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Tuesday, July 23, 2013

Assignments: September 2013


The Best Of The Assignments Submissions From outdoorphotographer.com

Labels: Locations
This Article Features Photo Zoom
Winner, Wildlife In Motion Assignment
3) Photographer: Scott Dere
Location: Jamaica Bay, New York
Equipment: Canon EOS-1D Mark IV, Canon EF 600mm ƒ/4 IS L, cable release, Gitzo tripod, Wimberley head
During the winter of 2011-2012, there were two adult snowy owls and two owlets that were found across Long Island. The park officials I spoke with say that this male has been wintering here for 20 years. The adult female could be found on the dunes at Jamaica Bay, Queens, while the younger owls were found at the beaches of Breezy Point and Hampton Bays. This was an awesome sighting just miles from New York City.

I previsualized this photograph, but I was definitely in the right place at the right time. I found the owl late in the afternoon near sundown. As the large bird started to become more alert near sunset, I prepared for him to start hunting. Sure enough, as soon as the sun was gone, the snowy owl launched off the sand. He was wide-eyed and ready for action, and came right at the camera with no fear of me or the large equipment I was carrying. I set my camera to Al Servo, ƒ/4.5 at 1⁄1000 sec. and ISO 1250 to get the low-light exposure.

Winner, Cloudy Days Assignment
4) Photographer: Colleen Miniuk-Sperry
Location: Del Norte Coast Redwoods State Park, California
Equipment: Canon EOS 5D, Canon EF 24-105mm ƒ/4L IS USM, cable release, Manfrotto tripod with grip-action ballhead
In mid-May 2009, my husband Craig and I ventured from our Arizona home to see Redwood National Park for the first time, with the hope of seeing this magnificent forest showing off fresh pink rhododendrons beneath the massive canopy. Upon arrival, we wandered around the park under clear, bright, sunny skies, which enabled endless and exciting explorations, but harsh, contrasty lighting conditions for photographing the beauty in front of our eyes. I had hoped for overcast skies or fog to bring out the vibrant pink color of the flowers, but Mother Nature had other plans for our four-day stay. On the fifth day, our travel plans took us north to Gold Beach, Oregon, but I secretly hoped I would have one last chance to see diffused light in this spectacular park on our return trip home to Arizona.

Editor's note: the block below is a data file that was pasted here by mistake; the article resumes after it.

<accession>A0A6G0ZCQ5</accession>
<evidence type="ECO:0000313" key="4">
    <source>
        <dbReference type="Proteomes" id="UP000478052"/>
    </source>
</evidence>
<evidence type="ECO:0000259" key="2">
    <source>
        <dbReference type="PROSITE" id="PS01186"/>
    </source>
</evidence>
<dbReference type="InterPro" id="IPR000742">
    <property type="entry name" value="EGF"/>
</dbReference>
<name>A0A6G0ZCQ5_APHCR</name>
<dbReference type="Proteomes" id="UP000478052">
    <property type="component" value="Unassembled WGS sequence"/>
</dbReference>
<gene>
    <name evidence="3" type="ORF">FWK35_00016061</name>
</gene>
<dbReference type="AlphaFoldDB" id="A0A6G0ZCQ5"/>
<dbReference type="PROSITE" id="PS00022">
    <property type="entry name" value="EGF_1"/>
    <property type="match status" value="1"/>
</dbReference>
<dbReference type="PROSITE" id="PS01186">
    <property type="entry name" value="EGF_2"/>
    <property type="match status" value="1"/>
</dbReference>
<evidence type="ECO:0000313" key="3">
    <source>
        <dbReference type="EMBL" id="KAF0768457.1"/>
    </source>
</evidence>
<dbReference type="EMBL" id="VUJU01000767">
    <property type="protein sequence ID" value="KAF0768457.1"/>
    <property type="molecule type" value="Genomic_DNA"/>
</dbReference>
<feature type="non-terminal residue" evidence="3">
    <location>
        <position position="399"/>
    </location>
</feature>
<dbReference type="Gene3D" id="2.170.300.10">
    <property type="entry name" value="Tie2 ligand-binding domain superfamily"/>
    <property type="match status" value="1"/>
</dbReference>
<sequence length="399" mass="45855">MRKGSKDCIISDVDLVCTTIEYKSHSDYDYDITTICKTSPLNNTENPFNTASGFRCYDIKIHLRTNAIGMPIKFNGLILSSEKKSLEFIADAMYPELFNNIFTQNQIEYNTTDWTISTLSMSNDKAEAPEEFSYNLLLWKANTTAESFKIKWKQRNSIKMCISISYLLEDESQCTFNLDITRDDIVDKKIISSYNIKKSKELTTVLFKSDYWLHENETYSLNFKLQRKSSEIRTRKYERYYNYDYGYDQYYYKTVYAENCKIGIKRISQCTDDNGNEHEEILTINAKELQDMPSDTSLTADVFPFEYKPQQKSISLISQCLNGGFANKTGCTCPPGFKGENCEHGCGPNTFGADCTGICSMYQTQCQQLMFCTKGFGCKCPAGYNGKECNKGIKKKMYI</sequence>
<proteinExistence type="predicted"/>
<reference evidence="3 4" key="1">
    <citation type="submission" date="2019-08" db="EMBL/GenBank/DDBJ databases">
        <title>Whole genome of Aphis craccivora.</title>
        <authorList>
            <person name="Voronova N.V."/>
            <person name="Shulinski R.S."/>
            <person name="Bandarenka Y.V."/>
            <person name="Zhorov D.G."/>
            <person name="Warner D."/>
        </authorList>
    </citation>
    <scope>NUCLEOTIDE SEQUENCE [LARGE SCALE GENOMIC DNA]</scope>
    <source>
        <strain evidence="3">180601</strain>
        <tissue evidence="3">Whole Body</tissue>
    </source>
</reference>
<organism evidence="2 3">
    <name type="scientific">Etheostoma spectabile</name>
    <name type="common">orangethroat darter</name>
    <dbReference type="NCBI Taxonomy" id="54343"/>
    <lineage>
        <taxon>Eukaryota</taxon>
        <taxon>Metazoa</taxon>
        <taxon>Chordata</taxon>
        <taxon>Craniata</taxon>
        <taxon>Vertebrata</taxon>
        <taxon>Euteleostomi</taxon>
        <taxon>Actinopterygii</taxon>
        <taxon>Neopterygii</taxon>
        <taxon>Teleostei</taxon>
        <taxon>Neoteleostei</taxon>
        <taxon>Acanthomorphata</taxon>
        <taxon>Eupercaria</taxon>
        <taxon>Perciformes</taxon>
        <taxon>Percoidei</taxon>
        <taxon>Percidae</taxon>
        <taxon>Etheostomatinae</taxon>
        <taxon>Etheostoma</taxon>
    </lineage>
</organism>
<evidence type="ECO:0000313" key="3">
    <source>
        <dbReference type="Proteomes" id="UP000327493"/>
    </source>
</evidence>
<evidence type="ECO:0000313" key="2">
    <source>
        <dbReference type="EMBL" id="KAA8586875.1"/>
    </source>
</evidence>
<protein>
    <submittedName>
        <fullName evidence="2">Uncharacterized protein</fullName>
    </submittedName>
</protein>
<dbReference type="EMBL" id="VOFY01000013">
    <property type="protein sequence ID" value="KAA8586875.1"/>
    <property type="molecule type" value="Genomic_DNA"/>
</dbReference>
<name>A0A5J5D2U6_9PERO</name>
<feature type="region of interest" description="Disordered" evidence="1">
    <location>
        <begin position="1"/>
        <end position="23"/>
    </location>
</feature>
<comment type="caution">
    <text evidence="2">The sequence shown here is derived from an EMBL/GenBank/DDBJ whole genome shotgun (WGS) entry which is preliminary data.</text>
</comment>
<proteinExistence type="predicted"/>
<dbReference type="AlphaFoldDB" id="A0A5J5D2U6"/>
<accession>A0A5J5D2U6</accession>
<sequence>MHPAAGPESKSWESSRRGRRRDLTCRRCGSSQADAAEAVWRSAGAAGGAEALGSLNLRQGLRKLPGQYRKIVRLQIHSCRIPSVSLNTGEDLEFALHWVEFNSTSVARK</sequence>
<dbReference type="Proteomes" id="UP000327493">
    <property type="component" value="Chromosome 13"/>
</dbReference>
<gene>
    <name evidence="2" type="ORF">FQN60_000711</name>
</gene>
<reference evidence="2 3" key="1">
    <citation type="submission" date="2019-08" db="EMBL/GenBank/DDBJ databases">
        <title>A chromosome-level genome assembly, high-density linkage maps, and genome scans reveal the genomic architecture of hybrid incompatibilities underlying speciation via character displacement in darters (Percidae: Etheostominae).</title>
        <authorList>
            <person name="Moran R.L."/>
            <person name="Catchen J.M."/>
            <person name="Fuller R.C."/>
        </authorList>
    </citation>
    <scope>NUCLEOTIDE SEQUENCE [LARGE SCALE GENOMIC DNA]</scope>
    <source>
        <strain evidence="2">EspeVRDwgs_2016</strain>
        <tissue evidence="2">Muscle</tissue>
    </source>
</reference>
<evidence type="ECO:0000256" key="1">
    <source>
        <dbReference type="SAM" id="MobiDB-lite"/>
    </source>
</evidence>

As luck would have it, on May 23, as we drove back through the state park [which is part of Redwood National Park] en route to Arizona, thick fog curled around the giant redwoods and dainty "rhodies." From our previous visit, I knew exactly which flowering plant and redwoods I wanted to capture.

Overjoyed, I quickly jumped out of our car with my tripod, camera, 24mm lens and lens cloth in hand. To emphasize the dramatic height of the trees, I pointed my camera toward the sky, getting almost underneath the rhodies 15 feet overhead.

I specifically wanted to show the juxtaposition between the towering trees and the large, but delicate flowers, so I intentionally broke the "Rule of Thirds" and gave them equal amount of real estate within the frame and leveraged the converging lines down the center of the image to pull the viewer into the picture.

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